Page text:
By Alice Butterlin

Most of the world has been in lockdown for over a month now due to the COVID-19 crisis. A moment frozen in time, when people are faced with solitude, grief or anxiety and see their daily lives shift for the better or the worse. In this time of extreme uncertainty, we can also take the time to reflect, create and enjoy the passing of these strange elastic days. We thought it would be interesting to ask musicians around the globe how their creative process has changed during the quarantine and if it has been an inspiring or rather daunting experience… with a quick snapshot of themselves in lockdown. You may remember Austrian musician Mavi Phoenix from our issue 87, a young prodigy who blends pop and rap to create a fun, upbeat hybrid sound. Always very personal, his music reflects his trajectory and when he came out as transgender this year, he knew his tracks could convey all the feelings he kept boxed inside. As a result, his latest album Boys Toys is the perfect open letter to lost souls and mutating bodies who seek the strength and power to be themselves.

How has your daily life changed since the quarantine began?

I just released my debut album on April 3rd and in the course of it I would have had a tour starting today. Obviously I had to reschedule it, plus a lot of other fun things. I did lots of interviews from home and talked to the fans a lot on live streams, etc.

Have you changed the way you create?

I’ve always written and produced music from at home so it’s not really a totally different situation. But I miss going to the studio with my main producer. At the same time, it’s cool to be starting stuff all on my own again.

Have you realized anything during this time?

Of course like a lot of others I realized that we should never take simple things like going out and meeting friends for granted. This situation makes us notice again how connected everything and we are. That is a beautiful thought but I also don’t like it when people compulsively try to make this seem like a good situation that’s so full of opportunities – people die and it’s okay to say when things are just bad and fucked up.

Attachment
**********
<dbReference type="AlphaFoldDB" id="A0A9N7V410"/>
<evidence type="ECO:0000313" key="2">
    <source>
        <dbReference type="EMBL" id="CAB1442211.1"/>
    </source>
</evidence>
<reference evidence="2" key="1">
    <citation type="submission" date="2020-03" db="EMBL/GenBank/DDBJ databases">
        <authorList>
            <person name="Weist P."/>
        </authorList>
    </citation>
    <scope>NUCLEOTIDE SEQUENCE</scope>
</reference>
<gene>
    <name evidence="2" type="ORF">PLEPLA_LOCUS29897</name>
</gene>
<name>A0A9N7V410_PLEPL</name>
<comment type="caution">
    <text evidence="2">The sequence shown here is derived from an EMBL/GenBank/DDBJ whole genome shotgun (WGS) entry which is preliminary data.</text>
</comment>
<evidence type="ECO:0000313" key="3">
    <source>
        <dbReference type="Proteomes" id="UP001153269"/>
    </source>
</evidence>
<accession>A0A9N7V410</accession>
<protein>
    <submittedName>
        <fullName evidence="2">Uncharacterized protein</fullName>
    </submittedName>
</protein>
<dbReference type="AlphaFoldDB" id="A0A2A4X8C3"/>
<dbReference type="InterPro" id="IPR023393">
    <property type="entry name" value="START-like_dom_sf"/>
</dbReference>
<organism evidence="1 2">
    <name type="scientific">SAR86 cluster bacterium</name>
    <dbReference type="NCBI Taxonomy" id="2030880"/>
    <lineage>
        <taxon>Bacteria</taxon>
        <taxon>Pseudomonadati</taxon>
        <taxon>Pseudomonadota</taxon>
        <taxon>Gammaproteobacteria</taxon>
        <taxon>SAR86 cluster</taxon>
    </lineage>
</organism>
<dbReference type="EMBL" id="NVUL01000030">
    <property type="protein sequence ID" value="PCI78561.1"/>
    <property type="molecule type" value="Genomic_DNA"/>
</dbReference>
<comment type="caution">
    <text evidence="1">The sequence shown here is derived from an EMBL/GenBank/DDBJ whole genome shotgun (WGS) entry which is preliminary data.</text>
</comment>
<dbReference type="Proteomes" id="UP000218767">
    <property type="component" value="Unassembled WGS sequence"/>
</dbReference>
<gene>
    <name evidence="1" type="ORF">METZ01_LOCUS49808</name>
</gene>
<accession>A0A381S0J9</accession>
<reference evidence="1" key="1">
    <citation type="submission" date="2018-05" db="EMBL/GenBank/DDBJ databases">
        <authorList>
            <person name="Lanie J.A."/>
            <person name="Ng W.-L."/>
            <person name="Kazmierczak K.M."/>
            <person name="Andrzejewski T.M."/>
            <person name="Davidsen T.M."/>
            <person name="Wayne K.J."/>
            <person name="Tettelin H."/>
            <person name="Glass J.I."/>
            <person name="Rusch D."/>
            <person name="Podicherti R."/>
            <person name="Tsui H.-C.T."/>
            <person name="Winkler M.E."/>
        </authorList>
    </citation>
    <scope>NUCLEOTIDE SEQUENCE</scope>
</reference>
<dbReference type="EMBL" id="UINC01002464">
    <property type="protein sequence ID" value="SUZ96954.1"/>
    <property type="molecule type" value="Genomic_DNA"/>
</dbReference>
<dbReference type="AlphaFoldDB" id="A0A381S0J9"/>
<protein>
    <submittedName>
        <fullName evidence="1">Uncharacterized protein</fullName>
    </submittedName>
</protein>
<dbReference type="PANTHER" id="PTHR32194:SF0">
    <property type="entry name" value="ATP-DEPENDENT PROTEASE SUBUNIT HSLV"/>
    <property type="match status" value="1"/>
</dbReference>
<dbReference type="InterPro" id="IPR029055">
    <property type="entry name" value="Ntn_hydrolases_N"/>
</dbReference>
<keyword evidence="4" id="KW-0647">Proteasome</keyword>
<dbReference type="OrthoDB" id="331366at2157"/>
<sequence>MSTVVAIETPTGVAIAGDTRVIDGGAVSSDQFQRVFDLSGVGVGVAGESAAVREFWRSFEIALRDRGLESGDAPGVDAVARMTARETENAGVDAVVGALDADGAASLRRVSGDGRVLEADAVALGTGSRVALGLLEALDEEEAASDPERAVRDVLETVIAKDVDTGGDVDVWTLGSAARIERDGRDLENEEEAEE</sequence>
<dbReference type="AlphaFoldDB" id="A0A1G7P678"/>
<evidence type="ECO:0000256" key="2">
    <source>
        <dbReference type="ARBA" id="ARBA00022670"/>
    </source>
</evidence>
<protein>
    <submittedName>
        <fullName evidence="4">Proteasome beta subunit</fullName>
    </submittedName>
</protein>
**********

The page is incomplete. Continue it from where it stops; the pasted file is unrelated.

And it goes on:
Does the quarantine inspire you or rather paralyze you?

To be honest I can’t really say. There are days that just feel like an hour long and I don’t get anything done. And then the next day I write a bunch of songs. I feel like I’m in school again and this is summer break and I can’t remember what day of the week it is.

Have you started or resumed any activities that you do not normally have time to do?

I started gaming again. Playing online on my Playstation. And to even that out I also started working out a little.

What lessons do you think you will take away from this shutdown?

As I’m in a phase of life that’s very overwhelming on it’s own, I’m kind of glad I have so much time to worry and think about myself. So to answer your question, I’m positive I’ll take away a lot of growth.

Are you worried?

I’m not worried so much about the virus itself, but of how it will effect our future lives and especially as a musician and performer I’m worried about when I can tour again.

How do you see life after this crisis?

I hope it all goes back to normal and that we take a thing or two out of this crisis for our individual lives. Like understanding that we’re all in this together and we need to take care of each other and this planet. I hope that at least the Earth can heal a little. And after that so will we.

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